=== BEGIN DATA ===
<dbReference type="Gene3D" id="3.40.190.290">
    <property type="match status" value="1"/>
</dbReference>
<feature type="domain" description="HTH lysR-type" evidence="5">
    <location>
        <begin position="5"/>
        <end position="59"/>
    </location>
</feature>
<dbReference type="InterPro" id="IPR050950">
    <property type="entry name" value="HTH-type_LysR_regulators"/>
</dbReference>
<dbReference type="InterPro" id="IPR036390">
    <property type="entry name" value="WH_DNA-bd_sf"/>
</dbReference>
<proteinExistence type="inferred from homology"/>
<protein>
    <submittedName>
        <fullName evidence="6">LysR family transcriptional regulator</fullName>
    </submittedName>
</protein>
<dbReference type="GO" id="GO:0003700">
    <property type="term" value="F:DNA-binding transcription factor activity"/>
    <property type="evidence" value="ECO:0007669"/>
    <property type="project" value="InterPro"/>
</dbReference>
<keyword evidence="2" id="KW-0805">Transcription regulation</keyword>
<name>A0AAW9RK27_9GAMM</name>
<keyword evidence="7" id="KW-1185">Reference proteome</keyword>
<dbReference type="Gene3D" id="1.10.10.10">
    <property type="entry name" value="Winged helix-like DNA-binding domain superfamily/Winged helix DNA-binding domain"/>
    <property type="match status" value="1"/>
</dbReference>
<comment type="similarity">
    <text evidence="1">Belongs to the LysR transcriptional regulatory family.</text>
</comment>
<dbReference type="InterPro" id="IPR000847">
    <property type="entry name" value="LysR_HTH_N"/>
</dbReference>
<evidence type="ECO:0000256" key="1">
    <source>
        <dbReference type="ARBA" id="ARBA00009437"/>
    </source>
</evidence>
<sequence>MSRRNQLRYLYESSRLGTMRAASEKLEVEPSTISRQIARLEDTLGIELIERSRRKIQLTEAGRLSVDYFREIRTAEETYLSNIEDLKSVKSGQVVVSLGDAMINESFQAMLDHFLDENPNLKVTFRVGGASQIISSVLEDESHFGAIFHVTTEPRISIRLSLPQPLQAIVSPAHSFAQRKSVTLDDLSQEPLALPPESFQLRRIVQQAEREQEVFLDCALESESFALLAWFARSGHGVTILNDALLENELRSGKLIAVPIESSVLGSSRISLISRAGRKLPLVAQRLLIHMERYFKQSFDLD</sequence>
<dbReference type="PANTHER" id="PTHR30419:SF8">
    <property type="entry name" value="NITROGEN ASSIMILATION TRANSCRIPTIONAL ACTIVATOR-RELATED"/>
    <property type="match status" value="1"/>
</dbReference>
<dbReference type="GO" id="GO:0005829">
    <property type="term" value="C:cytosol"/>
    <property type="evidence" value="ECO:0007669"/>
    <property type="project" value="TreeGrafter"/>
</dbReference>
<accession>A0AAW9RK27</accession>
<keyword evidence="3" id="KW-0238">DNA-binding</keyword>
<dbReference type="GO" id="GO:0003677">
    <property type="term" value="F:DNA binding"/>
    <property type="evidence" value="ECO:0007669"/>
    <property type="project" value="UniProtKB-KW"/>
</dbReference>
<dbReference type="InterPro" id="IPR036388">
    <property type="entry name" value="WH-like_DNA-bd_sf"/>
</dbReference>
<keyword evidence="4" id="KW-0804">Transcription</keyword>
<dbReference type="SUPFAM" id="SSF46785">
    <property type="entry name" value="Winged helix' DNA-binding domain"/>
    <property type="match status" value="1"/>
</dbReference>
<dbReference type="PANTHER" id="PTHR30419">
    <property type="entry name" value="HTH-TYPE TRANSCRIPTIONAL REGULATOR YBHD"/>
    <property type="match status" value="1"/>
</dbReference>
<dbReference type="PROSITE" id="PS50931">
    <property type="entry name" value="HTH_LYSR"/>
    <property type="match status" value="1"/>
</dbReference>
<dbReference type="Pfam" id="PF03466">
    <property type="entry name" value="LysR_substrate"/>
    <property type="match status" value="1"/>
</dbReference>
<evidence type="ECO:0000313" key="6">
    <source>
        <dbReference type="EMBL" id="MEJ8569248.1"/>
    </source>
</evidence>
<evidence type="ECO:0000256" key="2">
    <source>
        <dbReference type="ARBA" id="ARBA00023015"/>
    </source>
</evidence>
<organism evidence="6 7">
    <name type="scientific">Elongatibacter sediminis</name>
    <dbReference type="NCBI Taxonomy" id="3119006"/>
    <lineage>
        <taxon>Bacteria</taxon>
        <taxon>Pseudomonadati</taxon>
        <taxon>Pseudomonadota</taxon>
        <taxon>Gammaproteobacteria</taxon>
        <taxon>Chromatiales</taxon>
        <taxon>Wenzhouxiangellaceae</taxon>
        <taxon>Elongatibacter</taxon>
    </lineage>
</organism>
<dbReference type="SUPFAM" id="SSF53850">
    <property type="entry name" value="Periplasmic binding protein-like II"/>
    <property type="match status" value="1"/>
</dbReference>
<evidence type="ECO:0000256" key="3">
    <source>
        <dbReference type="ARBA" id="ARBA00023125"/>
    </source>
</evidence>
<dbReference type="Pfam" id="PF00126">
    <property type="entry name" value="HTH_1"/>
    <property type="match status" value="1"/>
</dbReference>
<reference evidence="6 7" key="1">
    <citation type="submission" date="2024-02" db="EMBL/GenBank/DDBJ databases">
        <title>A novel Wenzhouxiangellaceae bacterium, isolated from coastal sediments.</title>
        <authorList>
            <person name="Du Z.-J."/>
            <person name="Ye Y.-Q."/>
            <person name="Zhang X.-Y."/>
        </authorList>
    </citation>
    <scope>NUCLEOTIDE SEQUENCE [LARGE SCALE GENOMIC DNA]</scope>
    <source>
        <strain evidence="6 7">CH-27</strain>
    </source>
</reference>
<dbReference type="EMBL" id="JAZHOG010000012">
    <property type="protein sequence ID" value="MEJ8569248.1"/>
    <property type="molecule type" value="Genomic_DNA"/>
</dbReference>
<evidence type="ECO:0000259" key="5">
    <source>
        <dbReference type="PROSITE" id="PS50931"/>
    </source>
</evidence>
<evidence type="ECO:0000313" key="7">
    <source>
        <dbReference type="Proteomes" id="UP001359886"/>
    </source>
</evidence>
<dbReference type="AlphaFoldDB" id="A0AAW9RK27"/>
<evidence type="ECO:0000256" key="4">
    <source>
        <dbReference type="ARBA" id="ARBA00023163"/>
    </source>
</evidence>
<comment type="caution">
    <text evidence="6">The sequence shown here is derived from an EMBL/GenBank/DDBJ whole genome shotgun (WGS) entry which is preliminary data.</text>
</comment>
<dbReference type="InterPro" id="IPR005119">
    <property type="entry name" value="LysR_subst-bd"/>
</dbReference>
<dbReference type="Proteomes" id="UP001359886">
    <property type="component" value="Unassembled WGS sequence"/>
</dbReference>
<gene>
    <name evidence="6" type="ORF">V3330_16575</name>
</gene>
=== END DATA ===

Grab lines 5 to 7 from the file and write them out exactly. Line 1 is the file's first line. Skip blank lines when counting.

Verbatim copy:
    <location>
        <begin position="5"/>
        <end position="59"/>